“Bamboo is flexible, bending with the wind but never breaking, capable of adapting to any circumstance. It suggests resilience, meaning that we have the ability to bounce back even from the most difficult times. . . . Your ability to thrive depends, in the end, on your attitude to your life circumstances. Take everything in stride with grace, putting forth energy when it is needed, yet always staying calm inwardly.”
—Ping Fu’s “Shanghai Papa”
Ping Fu knows what it’s like to be a child soldier, a factory worker, and a political prisoner. To be beaten and raped for the crime of being born into a well-educated family. To be deported with barely enough money for a plane ticket to a bewildering new land. To start all over, without family or friends, as a maid, waitress, and student.
Ping Fu also knows what it’s like to be a pioneering software programmer, an innovator, a CEO, and Inc. magazine’s Entrepreneur of the Year. To be a friend and mentor to some of the best-known names in technology. To build some of the coolest new products in the world. To give speeches that inspire huge crowds. To meet and advise the president of the United States.
It sounds too unbelievable for fiction, but this is the true story of a life in two worlds.
Born on the eve of China’s Cultural Revolution, Ping was separated from her family at the age of eight. She grew up fighting hunger and humiliation and shielding her younger sister from the teenagers in Mao’s Red Guard. At twenty-five, she found her way to the United States; her only resources were $80 in traveler’s checks and three phrases of English: thank you, hello, and help.
Yet Ping persevered, and the hard-won lessons of her childhood guided her to success in her new homeland. Aided by her well-honed survival instincts, a few good friends, and the kindness of strangers, she grew into someone she never thought she’d be—a strong, independent, entrepreneurial leader. A love of problem solving led her to computer science, and Ping became part of the team that created NCSA Mosaic, which became Netscape, the Web browser that forever changed how we access information. She then started a company, Geomagic, that has literally reshaped the world, from personalizing prosthetic limbs to repairing NASA spaceships.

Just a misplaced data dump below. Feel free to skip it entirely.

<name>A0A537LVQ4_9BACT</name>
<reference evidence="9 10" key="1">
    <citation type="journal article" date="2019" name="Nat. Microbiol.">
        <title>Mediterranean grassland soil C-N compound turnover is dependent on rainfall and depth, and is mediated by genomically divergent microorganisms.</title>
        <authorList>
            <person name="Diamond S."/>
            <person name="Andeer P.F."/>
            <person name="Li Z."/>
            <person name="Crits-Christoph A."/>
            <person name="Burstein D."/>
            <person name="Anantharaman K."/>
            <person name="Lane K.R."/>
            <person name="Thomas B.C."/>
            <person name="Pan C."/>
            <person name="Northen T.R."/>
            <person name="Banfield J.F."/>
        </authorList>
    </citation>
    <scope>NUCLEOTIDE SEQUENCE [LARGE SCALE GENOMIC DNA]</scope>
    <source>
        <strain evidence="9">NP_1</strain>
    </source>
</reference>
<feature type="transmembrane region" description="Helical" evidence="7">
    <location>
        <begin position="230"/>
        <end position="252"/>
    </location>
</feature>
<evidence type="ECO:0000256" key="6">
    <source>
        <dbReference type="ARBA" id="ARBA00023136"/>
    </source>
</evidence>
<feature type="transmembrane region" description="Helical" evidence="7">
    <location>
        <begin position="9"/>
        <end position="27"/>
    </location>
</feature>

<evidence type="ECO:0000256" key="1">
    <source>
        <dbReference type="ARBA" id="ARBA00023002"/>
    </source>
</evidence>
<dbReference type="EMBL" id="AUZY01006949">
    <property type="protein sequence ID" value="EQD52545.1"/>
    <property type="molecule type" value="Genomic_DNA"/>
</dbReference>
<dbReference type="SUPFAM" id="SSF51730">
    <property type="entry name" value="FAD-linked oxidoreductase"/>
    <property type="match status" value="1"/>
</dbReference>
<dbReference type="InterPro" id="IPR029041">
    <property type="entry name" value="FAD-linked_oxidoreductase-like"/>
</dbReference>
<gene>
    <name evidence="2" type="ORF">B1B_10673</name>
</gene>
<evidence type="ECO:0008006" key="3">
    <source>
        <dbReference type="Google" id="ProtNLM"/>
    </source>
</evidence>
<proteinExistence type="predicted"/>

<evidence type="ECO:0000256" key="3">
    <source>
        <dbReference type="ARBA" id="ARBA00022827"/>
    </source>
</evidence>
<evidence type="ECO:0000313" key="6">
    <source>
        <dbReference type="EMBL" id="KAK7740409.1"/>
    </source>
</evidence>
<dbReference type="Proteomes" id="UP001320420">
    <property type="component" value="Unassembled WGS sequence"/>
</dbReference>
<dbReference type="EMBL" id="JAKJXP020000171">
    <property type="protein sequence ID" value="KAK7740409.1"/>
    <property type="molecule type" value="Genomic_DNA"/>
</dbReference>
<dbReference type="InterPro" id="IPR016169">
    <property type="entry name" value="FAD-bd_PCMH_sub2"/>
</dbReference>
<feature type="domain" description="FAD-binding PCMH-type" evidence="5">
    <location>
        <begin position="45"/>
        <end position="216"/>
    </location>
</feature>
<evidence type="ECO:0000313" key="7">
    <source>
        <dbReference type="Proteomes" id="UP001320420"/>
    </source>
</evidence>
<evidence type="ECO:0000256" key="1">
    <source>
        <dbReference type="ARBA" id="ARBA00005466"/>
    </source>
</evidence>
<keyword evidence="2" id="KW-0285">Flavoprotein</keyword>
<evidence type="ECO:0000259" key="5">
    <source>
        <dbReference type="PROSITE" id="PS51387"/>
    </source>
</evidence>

Bend, Not Break depicts a journey from imprisonment to freedom, and from the dogmatic anticapitalism of Mao’s China to the high-stakes, take-no-prisoners world of technology start-ups in the United States. It is a tribute to one woman’s courage in the face of cruelty and a valuable lesson on the enduring power of resilience.
In this outstanding testament to the resilience of the human spirit, Ping takes readers on a journey both heartbreaking and inspiring. Eight-year-old Ping is living a privileged life in Shanghai with her intellectual father and loving mother when her world explodes during the Cultural Revolution. With her family seen as an enemy of the state, they are forcibly split up, and Ping is placed in a meager camp with her four-year-old sister. After years of torture as a child, including a brutal gang rape at age 10, Ping is briefly detained after her college thesis on infanticide ends up in the hands of politicians. An exiled Ping immigrates to the U.S. in 1984 with just $80 in her pocket. In 1988, she graduated with a degree in computer science from the University of California at San Diego and worked on the team that created NCSA Mosaic, later known as the Netscape Web browser. Next, Ping and her husband founded Geomagic, a 3D software company, which has counted Mattel and Boeing as its clients. Ping's eloquent prose and remarkable attitude shine through in every word and her compelling story will remind more than one reader to be thankful for what they have.
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Bend Not Break
Incredible life's journey of one amazingly resilience woman! Bravo Ping:)
Full of fabrication
This bamboo lady is In credible.
Fabricate like everyone is a fool.
Full of lies
Ping Fu is a shameless liar who fabricated stories of suffering during the cultural revolution to fool Americans who do not know China or Chinese history. Ping Fu wrote another book in Chinese for a different audience. In her Chinese book, she trashed Americans, calling her Jewish American employer fat and cruel, saying she learned that in the US one needs to dishonest to succeed.